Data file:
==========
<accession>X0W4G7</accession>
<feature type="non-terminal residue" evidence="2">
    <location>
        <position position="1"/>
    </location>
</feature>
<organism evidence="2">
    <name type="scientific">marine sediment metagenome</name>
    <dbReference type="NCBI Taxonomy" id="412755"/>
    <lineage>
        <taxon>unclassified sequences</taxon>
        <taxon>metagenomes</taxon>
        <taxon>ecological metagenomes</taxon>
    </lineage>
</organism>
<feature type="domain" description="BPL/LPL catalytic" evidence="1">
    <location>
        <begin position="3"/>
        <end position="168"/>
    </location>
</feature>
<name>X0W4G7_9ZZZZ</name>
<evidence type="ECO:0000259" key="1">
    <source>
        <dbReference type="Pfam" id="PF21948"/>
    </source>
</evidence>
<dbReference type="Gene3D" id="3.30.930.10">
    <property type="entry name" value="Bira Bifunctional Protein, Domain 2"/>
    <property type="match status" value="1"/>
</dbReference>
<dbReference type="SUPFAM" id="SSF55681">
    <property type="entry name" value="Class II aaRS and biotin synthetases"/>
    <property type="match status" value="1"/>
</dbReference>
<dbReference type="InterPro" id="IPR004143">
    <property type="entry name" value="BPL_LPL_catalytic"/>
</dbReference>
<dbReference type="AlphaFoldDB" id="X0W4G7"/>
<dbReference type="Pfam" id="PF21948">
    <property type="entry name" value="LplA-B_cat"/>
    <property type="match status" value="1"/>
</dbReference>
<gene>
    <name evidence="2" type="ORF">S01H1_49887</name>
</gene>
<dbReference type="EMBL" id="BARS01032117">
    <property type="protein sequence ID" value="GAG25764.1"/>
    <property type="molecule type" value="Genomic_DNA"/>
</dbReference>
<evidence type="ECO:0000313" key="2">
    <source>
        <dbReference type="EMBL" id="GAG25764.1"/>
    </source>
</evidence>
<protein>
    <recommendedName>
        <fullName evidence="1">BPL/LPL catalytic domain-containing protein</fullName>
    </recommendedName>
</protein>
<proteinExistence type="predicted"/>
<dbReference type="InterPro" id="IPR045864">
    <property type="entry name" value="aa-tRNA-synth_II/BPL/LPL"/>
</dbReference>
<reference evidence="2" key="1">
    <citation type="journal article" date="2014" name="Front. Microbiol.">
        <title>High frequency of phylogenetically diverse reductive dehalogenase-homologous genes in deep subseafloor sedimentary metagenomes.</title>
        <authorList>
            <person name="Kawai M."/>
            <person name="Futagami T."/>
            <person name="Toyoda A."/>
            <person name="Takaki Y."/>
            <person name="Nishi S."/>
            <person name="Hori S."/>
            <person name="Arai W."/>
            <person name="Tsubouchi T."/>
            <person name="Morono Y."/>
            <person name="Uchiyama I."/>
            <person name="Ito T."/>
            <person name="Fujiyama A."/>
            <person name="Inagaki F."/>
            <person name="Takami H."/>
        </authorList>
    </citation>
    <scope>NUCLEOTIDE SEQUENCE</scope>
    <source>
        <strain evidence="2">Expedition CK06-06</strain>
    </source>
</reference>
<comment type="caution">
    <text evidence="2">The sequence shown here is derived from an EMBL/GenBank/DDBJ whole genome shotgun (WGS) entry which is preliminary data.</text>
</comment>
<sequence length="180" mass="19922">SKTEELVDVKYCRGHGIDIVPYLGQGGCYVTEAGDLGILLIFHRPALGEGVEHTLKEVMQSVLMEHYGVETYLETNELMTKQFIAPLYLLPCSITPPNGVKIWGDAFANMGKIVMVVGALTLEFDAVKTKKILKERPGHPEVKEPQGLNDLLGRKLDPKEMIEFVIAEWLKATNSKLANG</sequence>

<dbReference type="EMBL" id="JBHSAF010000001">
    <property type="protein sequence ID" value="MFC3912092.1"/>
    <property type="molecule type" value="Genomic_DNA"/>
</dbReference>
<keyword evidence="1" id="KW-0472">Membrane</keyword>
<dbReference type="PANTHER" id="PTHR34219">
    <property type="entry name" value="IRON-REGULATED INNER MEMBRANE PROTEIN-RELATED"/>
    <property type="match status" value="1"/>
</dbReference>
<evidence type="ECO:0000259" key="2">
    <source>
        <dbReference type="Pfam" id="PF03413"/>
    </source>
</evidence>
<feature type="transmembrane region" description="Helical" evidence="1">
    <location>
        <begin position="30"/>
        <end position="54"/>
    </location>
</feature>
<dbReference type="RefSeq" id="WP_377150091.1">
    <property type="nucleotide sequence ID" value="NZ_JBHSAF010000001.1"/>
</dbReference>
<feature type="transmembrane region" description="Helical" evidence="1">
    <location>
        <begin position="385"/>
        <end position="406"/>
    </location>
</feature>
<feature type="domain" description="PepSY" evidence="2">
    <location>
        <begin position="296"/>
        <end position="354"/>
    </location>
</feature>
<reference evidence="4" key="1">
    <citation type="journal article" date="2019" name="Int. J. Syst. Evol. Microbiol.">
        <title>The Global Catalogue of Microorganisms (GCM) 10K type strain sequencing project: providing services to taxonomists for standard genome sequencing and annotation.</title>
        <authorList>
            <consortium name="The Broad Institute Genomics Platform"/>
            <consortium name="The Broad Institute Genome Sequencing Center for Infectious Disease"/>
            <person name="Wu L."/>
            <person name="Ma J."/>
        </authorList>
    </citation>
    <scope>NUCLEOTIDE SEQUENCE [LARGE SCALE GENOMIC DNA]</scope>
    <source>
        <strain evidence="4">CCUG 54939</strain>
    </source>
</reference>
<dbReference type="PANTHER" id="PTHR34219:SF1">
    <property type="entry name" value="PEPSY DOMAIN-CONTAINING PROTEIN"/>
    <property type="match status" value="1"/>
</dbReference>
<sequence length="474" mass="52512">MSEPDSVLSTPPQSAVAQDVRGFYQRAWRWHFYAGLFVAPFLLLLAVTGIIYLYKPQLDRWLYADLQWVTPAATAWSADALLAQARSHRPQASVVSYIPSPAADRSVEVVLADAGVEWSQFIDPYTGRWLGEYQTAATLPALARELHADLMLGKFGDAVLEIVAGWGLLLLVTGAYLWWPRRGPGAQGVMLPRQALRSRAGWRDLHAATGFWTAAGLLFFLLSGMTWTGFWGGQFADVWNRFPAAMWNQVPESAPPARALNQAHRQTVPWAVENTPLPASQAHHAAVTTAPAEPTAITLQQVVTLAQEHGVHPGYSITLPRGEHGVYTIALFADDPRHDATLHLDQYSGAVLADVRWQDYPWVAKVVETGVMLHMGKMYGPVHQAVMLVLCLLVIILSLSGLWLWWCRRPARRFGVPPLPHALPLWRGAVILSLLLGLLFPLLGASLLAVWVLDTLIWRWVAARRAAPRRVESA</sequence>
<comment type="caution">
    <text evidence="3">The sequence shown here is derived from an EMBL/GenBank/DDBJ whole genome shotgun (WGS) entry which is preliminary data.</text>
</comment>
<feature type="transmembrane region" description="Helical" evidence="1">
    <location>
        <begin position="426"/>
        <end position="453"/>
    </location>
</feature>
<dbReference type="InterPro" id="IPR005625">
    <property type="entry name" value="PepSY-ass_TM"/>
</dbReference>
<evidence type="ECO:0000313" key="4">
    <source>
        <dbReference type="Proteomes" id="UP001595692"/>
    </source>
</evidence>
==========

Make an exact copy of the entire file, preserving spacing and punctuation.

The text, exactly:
<accession>X0W4G7</accession>
<feature type="non-terminal residue" evidence="2">
    <location>
        <position position="1"/>
    </location>
</feature>
<organism evidence="2">
    <name type="scientific">marine sediment metagenome</name>
    <dbReference type="NCBI Taxonomy" id="412755"/>
    <lineage>
        <taxon>unclassified sequences</taxon>
        <taxon>metagenomes</taxon>
        <taxon>ecological metagenomes</taxon>
    </lineage>
</organism>
<feature type="domain" description="BPL/LPL catalytic" evidence="1">
    <location>
        <begin position="3"/>
        <end position="168"/>
    </location>
</feature>
<name>X0W4G7_9ZZZZ</name>
<evidence type="ECO:0000259" key="1">
    <source>
        <dbReference type="Pfam" id="PF21948"/>
    </source>
</evidence>
<dbReference type="Gene3D" id="3.30.930.10">
    <property type="entry name" value="Bira Bifunctional Protein, Domain 2"/>
    <property type="match status" value="1"/>
</dbReference>
<dbReference type="SUPFAM" id="SSF55681">
    <property type="entry name" value="Class II aaRS and biotin synthetases"/>
    <property type="match status" value="1"/>
</dbReference>
<dbReference type="InterPro" id="IPR004143">
    <property type="entry name" value="BPL_LPL_catalytic"/>
</dbReference>
<dbReference type="AlphaFoldDB" id="X0W4G7"/>
<dbReference type="Pfam" id="PF21948">
    <property type="entry name" value="LplA-B_cat"/>
    <property type="match status" value="1"/>
</dbReference>
<gene>
    <name evidence="2" type="ORF">S01H1_49887</name>
</gene>
<dbReference type="EMBL" id="BARS01032117">
    <property type="protein sequence ID" value="GAG25764.1"/>
    <property type="molecule type" value="Genomic_DNA"/>
</dbReference>
<evidence type="ECO:0000313" key="2">
    <source>
        <dbReference type="EMBL" id="GAG25764.1"/>
    </source>
</evidence>
<protein>
    <recommendedName>
        <fullName evidence="1">BPL/LPL catalytic domain-containing protein</fullName>
    </recommendedName>
</protein>
<proteinExistence type="predicted"/>
<dbReference type="InterPro" id="IPR045864">
    <property type="entry name" value="aa-tRNA-synth_II/BPL/LPL"/>
</dbReference>
<reference evidence="2" key="1">
    <citation type="journal article" date="2014" name="Front. Microbiol.">
        <title>High frequency of phylogenetically diverse reductive dehalogenase-homologous genes in deep subseafloor sedimentary metagenomes.</title>
        <authorList>
            <person name="Kawai M."/>
            <person name="Futagami T."/>
            <person name="Toyoda A."/>
            <person name="Takaki Y."/>
            <person name="Nishi S."/>
            <person name="Hori S."/>
            <person name="Arai W."/>
            <person name="Tsubouchi T."/>
            <person name="Morono Y."/>
            <person name="Uchiyama I."/>
            <person name="Ito T."/>
            <person name="Fujiyama A."/>
            <person name="Inagaki F."/>
            <person name="Takami H."/>
        </authorList>
    </citation>
    <scope>NUCLEOTIDE SEQUENCE</scope>
    <source>
        <strain evidence="2">Expedition CK06-06</strain>
    </source>
</reference>
<comment type="caution">
    <text evidence="2">The sequence shown here is derived from an EMBL/GenBank/DDBJ whole genome shotgun (WGS) entry which is preliminary data.</text>
</comment>
<sequence length="180" mass="19922">SKTEELVDVKYCRGHGIDIVPYLGQGGCYVTEAGDLGILLIFHRPALGEGVEHTLKEVMQSVLMEHYGVETYLETNELMTKQFIAPLYLLPCSITPPNGVKIWGDAFANMGKIVMVVGALTLEFDAVKTKKILKERPGHPEVKEPQGLNDLLGRKLDPKEMIEFVIAEWLKATNSKLANG</sequence>

<dbReference type="EMBL" id="JBHSAF010000001">
    <property type="protein sequence ID" value="MFC3912092.1"/>
    <property type="molecule type" value="Genomic_DNA"/>
</dbReference>
<keyword evidence="1" id="KW-0472">Membrane</keyword>
<dbReference type="PANTHER" id="PTHR34219">
    <property type="entry name" value="IRON-REGULATED INNER MEMBRANE PROTEIN-RELATED"/>
    <property type="match status" value="1"/>
</dbReference>
<evidence type="ECO:0000259" key="2">
    <source>
        <dbReference type="Pfam" id="PF03413"/>
    </source>
</evidence>
<feature type="transmembrane region" description="Helical" evidence="1">
    <location>
        <begin position="30"/>
        <end position="54"/>
    </location>
</feature>
<dbReference type="RefSeq" id="WP_377150091.1">
    <property type="nucleotide sequence ID" value="NZ_JBHSAF010000001.1"/>
</dbReference>
<feature type="transmembrane region" description="Helical" evidence="1">
    <location>
        <begin position="385"/>
        <end position="406"/>
    </location>
</feature>
<feature type="domain" description="PepSY" evidence="2">
    <location>
        <begin position="296"/>
        <end position="354"/>
    </location>
</feature>
<reference evidence="4" key="1">
    <citation type="journal article" date="2019" name="Int. J. Syst. Evol. Microbiol.">
        <title>The Global Catalogue of Microorganisms (GCM) 10K type strain sequencing project: providing services to taxonomists for standard genome sequencing and annotation.</title>
        <authorList>
            <consortium name="The Broad Institute Genomics Platform"/>
            <consortium name="The Broad Institute Genome Sequencing Center for Infectious Disease"/>
            <person name="Wu L."/>
            <person name="Ma J."/>
        </authorList>
    </citation>
    <scope>NUCLEOTIDE SEQUENCE [LARGE SCALE GENOMIC DNA]</scope>
    <source>
        <strain evidence="4">CCUG 54939</strain>
    </source>
</reference>
<dbReference type="PANTHER" id="PTHR34219:SF1">
    <property type="entry name" value="PEPSY DOMAIN-CONTAINING PROTEIN"/>
    <property type="match status" value="1"/>
</dbReference>
<sequence length="474" mass="52512">MSEPDSVLSTPPQSAVAQDVRGFYQRAWRWHFYAGLFVAPFLLLLAVTGIIYLYKPQLDRWLYADLQWVTPAATAWSADALLAQARSHRPQASVVSYIPSPAADRSVEVVLADAGVEWSQFIDPYTGRWLGEYQTAATLPALARELHADLMLGKFGDAVLEIVAGWGLLLLVTGAYLWWPRRGPGAQGVMLPRQALRSRAGWRDLHAATGFWTAAGLLFFLLSGMTWTGFWGGQFADVWNRFPAAMWNQVPESAPPARALNQAHRQTVPWAVENTPLPASQAHHAAVTTAPAEPTAITLQQVVTLAQEHGVHPGYSITLPRGEHGVYTIALFADDPRHDATLHLDQYSGAVLADVRWQDYPWVAKVVETGVMLHMGKMYGPVHQAVMLVLCLLVIILSLSGLWLWWCRRPARRFGVPPLPHALPLWRGAVILSLLLGLLFPLLGASLLAVWVLDTLIWRWVAARRAAPRRVESA</sequence>
<comment type="caution">
    <text evidence="3">The sequence shown here is derived from an EMBL/GenBank/DDBJ whole genome shotgun (WGS) entry which is preliminary data.</text>
</comment>
<feature type="transmembrane region" description="Helical" evidence="1">
    <location>
        <begin position="426"/>
        <end position="453"/>
    </location>
</feature>
<dbReference type="InterPro" id="IPR005625">
    <property type="entry name" value="PepSY-ass_TM"/>
</dbReference>
<evidence type="ECO:0000313" key="4">
    <source>
        <dbReference type="Proteomes" id="UP001595692"/>
    </source>
</evidence>